Businesses and telemarketers need to be aware of the new Telephone Consumer Protection Act of 1991 (“TCPA”) regulations that took effect the end of last year.
Telemarketing rules have changed and where robocalls are concerned, it is no longer business as usual. Prior to theses changes a business could contact a customer that was perceived to have given implied express consent. That is no longer the case.
What type of calls are impacted by the changes:
Calls and text messages to consumers are now being regulated differently. This includes:
- telemarketing calls and text messages initiated to mobile devices using an automatic telephone dialing system (“ATDS”) or using an artificial or prerecorded voice;
- and (ii) telemarketing calls made to residential land lines using an artificial or prerecorded voice.
If you are using a cold calling software that can store and dial multiple numbers for calls or text messages, you fall under this category. Previously the TCPA guidelines were more concerned with calls that had a prerecorded voice or were automated so that a live telemarketer was not on the line when a customer answered. Now they are focusing on calls made with this type of calling software, whether a live rep is on the phone or not.
Implied Consent vs. Express Written Consent
Prior to the rules changing a company could contact a customer using a robocall if they had given prior express consent. This could have been given in writing or in conversation. Now, a company needs to obtain prior written consent in order to contact someone. This is going to require companies to identify creative ways to secure the consent and continue reaching their customers.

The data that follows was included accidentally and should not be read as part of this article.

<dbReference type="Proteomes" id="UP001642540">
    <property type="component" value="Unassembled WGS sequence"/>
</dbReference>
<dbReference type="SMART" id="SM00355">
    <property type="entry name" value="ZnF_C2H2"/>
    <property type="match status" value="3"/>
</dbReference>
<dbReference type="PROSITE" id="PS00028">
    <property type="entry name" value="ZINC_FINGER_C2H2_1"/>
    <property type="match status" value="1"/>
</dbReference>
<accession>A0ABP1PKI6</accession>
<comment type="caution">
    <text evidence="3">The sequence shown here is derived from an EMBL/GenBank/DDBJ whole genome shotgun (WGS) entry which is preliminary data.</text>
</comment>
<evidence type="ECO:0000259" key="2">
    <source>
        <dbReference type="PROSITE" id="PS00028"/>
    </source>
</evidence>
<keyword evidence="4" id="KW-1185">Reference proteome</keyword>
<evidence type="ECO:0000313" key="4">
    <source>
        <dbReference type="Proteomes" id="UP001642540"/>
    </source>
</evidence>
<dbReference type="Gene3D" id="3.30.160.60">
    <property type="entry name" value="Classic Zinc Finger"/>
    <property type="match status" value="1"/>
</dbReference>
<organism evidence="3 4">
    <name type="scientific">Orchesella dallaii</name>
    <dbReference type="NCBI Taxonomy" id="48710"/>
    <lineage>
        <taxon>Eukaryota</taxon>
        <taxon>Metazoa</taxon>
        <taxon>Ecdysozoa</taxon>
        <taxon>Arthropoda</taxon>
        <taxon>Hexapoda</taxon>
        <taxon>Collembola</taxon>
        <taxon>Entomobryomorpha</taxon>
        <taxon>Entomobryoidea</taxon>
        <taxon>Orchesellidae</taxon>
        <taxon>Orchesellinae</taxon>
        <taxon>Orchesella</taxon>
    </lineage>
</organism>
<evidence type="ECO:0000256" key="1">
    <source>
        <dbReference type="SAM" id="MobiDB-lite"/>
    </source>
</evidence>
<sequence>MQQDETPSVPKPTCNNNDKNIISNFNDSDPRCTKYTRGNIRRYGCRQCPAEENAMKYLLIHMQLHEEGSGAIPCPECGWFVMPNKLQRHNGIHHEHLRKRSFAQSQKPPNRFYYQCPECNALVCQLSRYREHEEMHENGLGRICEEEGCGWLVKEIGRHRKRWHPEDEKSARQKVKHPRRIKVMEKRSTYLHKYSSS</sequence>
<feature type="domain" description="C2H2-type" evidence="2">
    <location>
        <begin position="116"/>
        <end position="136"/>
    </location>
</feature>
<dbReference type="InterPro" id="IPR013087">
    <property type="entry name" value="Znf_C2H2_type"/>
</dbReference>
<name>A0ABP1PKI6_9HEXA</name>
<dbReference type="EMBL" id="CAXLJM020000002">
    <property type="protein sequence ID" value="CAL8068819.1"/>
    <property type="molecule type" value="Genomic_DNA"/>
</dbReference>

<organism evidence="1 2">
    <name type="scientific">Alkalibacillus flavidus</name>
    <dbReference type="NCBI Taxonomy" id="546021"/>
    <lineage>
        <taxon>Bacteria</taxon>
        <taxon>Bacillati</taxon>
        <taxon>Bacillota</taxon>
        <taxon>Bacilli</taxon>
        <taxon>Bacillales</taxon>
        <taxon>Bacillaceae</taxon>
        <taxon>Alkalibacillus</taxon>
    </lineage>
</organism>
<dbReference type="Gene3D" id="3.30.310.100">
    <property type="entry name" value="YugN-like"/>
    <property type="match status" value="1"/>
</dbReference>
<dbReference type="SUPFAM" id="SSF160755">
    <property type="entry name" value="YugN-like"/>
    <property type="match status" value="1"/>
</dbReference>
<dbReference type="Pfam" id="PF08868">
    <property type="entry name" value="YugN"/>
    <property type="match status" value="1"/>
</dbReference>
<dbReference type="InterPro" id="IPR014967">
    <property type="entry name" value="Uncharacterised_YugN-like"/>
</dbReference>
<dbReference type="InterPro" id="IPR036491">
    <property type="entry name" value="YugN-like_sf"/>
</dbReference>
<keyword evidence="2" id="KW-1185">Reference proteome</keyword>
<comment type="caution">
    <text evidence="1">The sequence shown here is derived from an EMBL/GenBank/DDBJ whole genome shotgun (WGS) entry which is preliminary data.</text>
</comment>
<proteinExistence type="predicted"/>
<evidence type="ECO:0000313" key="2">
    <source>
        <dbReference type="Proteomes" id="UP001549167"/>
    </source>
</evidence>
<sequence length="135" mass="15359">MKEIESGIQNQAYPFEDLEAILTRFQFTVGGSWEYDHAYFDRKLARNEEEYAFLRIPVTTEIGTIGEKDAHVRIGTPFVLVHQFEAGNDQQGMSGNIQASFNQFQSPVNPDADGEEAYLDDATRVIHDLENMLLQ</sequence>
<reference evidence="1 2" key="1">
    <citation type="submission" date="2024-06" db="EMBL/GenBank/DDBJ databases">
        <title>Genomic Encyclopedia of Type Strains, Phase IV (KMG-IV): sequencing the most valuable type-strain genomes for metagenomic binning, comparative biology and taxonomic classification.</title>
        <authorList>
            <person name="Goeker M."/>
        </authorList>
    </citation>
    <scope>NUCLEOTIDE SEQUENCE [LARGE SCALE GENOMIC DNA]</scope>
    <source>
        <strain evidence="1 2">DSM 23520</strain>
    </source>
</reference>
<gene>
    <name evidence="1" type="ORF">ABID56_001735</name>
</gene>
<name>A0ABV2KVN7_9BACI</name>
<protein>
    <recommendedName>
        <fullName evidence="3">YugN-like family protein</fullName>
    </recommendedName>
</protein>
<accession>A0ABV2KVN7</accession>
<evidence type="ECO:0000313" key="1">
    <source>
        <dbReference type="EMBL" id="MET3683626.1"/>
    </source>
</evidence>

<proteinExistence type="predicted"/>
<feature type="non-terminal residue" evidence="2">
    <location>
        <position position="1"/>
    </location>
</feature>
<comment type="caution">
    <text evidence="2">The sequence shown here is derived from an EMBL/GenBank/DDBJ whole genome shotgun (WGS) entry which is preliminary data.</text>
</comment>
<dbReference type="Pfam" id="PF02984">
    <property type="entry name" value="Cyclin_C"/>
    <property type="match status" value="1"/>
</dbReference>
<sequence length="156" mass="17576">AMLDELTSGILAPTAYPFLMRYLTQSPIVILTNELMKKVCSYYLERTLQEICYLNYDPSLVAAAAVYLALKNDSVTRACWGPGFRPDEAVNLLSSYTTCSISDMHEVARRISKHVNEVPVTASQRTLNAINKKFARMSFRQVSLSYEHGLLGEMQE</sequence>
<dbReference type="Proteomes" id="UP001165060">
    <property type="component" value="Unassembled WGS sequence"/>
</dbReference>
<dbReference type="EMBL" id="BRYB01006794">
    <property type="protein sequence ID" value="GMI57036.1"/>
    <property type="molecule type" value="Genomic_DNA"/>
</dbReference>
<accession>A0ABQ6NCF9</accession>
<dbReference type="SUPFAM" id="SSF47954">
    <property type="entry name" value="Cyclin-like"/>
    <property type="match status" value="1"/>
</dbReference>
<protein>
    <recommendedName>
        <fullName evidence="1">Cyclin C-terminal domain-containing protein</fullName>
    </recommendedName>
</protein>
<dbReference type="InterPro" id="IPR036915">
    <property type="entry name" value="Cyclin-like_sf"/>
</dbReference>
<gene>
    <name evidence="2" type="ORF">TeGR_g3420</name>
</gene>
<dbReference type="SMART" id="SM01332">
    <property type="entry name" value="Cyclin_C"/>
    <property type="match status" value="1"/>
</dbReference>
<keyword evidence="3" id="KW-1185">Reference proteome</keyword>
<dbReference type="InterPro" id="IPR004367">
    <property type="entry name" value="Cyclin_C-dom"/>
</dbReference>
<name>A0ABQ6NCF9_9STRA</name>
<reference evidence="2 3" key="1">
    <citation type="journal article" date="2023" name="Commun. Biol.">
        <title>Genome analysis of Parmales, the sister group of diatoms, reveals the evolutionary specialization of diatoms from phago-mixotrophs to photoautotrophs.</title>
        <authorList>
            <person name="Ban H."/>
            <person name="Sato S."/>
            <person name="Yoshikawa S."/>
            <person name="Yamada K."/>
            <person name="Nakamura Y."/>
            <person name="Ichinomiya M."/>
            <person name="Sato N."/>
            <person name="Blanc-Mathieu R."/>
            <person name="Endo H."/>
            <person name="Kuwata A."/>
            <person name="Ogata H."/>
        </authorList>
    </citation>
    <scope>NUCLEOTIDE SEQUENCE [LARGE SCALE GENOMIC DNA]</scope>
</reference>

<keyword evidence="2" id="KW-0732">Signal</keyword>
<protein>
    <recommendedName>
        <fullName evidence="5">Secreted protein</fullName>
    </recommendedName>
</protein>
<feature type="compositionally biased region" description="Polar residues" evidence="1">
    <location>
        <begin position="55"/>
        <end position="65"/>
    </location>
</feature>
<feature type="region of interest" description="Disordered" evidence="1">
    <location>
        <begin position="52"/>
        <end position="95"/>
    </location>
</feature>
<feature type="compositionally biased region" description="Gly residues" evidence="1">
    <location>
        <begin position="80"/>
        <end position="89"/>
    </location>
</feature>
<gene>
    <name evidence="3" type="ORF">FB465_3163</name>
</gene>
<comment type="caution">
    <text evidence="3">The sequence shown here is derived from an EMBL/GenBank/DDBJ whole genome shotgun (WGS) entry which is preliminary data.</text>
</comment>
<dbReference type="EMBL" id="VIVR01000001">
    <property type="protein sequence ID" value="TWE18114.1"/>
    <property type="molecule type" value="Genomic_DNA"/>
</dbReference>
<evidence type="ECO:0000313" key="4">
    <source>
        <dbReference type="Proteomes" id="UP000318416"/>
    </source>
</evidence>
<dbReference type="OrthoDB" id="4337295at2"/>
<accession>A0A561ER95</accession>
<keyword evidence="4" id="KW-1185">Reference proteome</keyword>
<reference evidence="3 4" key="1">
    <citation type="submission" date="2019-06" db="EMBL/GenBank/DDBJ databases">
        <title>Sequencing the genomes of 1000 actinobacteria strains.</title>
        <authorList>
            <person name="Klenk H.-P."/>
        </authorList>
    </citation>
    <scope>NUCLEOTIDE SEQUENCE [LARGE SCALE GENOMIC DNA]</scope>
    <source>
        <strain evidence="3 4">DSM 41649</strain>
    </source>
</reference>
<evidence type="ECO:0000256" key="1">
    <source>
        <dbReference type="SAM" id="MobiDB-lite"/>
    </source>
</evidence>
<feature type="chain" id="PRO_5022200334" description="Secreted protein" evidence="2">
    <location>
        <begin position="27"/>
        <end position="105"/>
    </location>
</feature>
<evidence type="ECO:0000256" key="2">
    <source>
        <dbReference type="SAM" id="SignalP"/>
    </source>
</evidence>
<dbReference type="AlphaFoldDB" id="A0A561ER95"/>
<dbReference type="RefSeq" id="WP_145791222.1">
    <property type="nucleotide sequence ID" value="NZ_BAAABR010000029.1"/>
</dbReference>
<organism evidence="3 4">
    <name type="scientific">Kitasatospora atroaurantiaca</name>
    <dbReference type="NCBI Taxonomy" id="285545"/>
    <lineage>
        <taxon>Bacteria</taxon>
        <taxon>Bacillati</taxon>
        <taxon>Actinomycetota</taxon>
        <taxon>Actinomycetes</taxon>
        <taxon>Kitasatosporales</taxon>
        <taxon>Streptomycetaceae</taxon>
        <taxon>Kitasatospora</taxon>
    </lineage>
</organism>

What does the consent need to include?
In order to be valid the express written consent must include a clear description or understanding that the company will be making calls to the consumer and the consumer is in agreement with that fact. It must clearly state the phone number that the business may call. It must contain the consumers signature. If it is missing any of these items the consent is invalid and a company can be held liable for placing the call.
To obtain adequate “prior express written consent” under the new rules, there must be a written agreement between the company and the called party that meets the following requirements:
What about existing customers?
If a customer previously gave approval for a call in conversation or implied their consent, a company must get a new written consent form before calling or texting them. This applies to telemarketing calls, not informational calls. If you have obtained prior written consent but the consent no longer meets the TCPA standards you need to receive a new one. Also it is important to remember that a consumer can revoke their consent at any time.
It is important to protect your company and telemarketing staff from being exposed to liability. TCPA violations can have a penalty of $500 to $1,500 for every violation. If you are sending a block of text messages that fine could apply to every single text. It is better to simply obtain the written approval.